Wednesday, October 23, 2019


Too many Americans have the bad habit of either ignoring or
taking for granted our neighbor to the north, Canada.

Many are unaware that Canada is our largest foreign trade
partner, or that Canadians have contributed so much to our
U.S. cultural life in popular and classical music; actors in our
theater, films and on television; artists and performers in the
visual and dance arts.

Canada historically, once we broke off from Great Britain,
became one of our most dependable allies in two world wars,
Korea, Viet Nam, and various peacekeeping efforts around
the world.

The longest (and probably most peaceful) border in the world
between two nations is between the U.S. and Canada.

Canada is thus vital to the economy, culture and security of
the U.S.

The Canadians just held their national elections, and their
charismatic and controversial young prime minister was
returned to office (he was first elected in 2015), but his Liberal
Party no longer has a majority in the Canadian parliament.

Queen Elizabeth II is the titular head of state in Canada which
is completely independent. Canada, formerly a colony of Great
Britain, is now a member of the British Commonwealth of
Nations (made up of countries that were formerly colonies).
The queen appoints a governor-general who is chosen by the
Canadian government. All of the executive powers rest with
the prime minister who is chosen by the parliament.

Mr. Trudeau’s party just won about 15 seats less than a
parliamentary majority. He has just announced he will not try
to form a majority coalition, but will instead lead a minority
government. Fortunately for him, he can assemble often a
majority on legislation from other left of center parties which
won seats, but such a government can be a problematic one.
The second largest party, the Progressive Conservative Party
won more popular votes across Canada than did Trudeau’s
Liberal Party, but Canada, like the U.S., does not hold a popular
vote election to choose its executive leadership.

The concentration of Liberal voters is primarily in the eastern
provinces and Ontario, the largest province. Conservative voters
dominate the western provinces. In 2015, Mr. Trudeau’s party
also won Quebec, but in 2019, a nationalist Quebec party made a
dramatic increase in seats won --- at the expense of the Liberals.
This helped cost Mr. Trudeau his parliamentary majority.

Both the Liberals and the Conservatives are centrist parties,
center-left and center-right. Two other parties which won seats
are to the left of the Liberals (but will support Mr. Trudeau’s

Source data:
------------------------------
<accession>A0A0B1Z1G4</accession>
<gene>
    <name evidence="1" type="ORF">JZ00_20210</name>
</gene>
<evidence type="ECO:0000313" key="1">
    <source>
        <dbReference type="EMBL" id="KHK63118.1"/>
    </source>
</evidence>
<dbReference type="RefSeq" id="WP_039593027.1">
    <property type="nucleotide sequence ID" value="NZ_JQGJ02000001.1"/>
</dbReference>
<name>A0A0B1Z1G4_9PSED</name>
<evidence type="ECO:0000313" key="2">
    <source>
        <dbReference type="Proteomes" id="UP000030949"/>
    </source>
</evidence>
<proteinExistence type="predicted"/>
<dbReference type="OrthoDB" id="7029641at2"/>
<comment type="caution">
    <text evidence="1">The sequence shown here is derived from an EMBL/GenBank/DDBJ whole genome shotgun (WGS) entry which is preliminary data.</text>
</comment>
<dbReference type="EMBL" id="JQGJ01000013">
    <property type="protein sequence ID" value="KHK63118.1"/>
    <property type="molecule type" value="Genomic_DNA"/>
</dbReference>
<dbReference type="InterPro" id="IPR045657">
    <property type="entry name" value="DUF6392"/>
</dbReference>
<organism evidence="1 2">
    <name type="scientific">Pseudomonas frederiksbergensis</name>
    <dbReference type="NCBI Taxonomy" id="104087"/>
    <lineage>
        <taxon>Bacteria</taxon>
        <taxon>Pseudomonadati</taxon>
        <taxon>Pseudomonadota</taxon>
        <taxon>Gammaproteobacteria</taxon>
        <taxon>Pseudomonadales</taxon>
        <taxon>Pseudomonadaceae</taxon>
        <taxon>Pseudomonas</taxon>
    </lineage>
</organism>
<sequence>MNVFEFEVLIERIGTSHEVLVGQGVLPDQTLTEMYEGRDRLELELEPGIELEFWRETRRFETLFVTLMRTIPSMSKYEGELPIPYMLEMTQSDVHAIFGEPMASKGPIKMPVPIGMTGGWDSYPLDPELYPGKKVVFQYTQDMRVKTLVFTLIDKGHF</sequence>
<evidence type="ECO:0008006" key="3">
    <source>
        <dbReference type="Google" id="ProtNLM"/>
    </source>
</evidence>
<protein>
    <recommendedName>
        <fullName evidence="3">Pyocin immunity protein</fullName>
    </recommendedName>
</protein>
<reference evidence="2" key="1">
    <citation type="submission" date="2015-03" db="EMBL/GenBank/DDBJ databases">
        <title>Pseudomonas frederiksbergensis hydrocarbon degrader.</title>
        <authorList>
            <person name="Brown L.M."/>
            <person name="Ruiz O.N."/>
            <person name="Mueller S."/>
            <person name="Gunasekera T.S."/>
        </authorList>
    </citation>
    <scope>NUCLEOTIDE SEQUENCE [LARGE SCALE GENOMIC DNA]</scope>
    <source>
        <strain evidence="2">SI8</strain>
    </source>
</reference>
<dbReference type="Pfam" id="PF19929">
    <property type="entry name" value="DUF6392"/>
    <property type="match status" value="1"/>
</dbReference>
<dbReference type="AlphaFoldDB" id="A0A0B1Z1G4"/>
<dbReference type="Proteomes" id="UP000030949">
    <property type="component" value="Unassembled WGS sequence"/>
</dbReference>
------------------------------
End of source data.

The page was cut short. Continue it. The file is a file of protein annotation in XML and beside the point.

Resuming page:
election as prime minister). The issue for the Quebec party is
Quebec independence --- although it leans to the left, too. This
large and primarily French-speaking province is the reason
Canada is officially bi-lingual --- although outside of Quebec,
most Canadians speak primarily English.

The population of Canada is 38 million, but most of its citizens
live in a few large cities near the U.S. border. Ottawa is the
capital, but the largest cities are Toronto, Montreal and
Vancouver. It is the second largest nation on earth in area (after
Russia) but only the fifth largest in land mass (large parts of it
include bodies of water). Like the U.S., it has a notable
population of native peoples. It has substantial natural resources;
yet much of its land cannot be cultivated, and is located in cold
climates where few persons are likely to inhabit.

It was settled by the English and the French about 400 years ago.
In spite of its relatively small population, it has the 10th largest
economy in the world.

Recently, Mr. Trudeau and his government signed the North
American trade agreement, as did Mexico, at the initiative of
President Trump, but the U.S. Congress has yet to ratify it.
Although they have somewhat different political ideologies,
Mr. Trudeau and Mr. Trump appear to get on well. President
Trump warmly congratulated Prime Minister Trudeau on his
recent re-election.

The destiny and well-being of the U.S. and Canada are vitally
linked, by language, location, economic and security interests.
Each has a pride of its own, but the larger nation has long
often undervalued the smaller nation, creating a certain
tension and resentment in the latter.

In the difficult global period likely ahead, when the U.S. will
need and rely on its friends more than ever before, an increased
interest in and greater appreciation for Canada might be a wise

Copyright (c) 2019 by Barry Casselman. All rights reserved.

No comments:

Post a Comment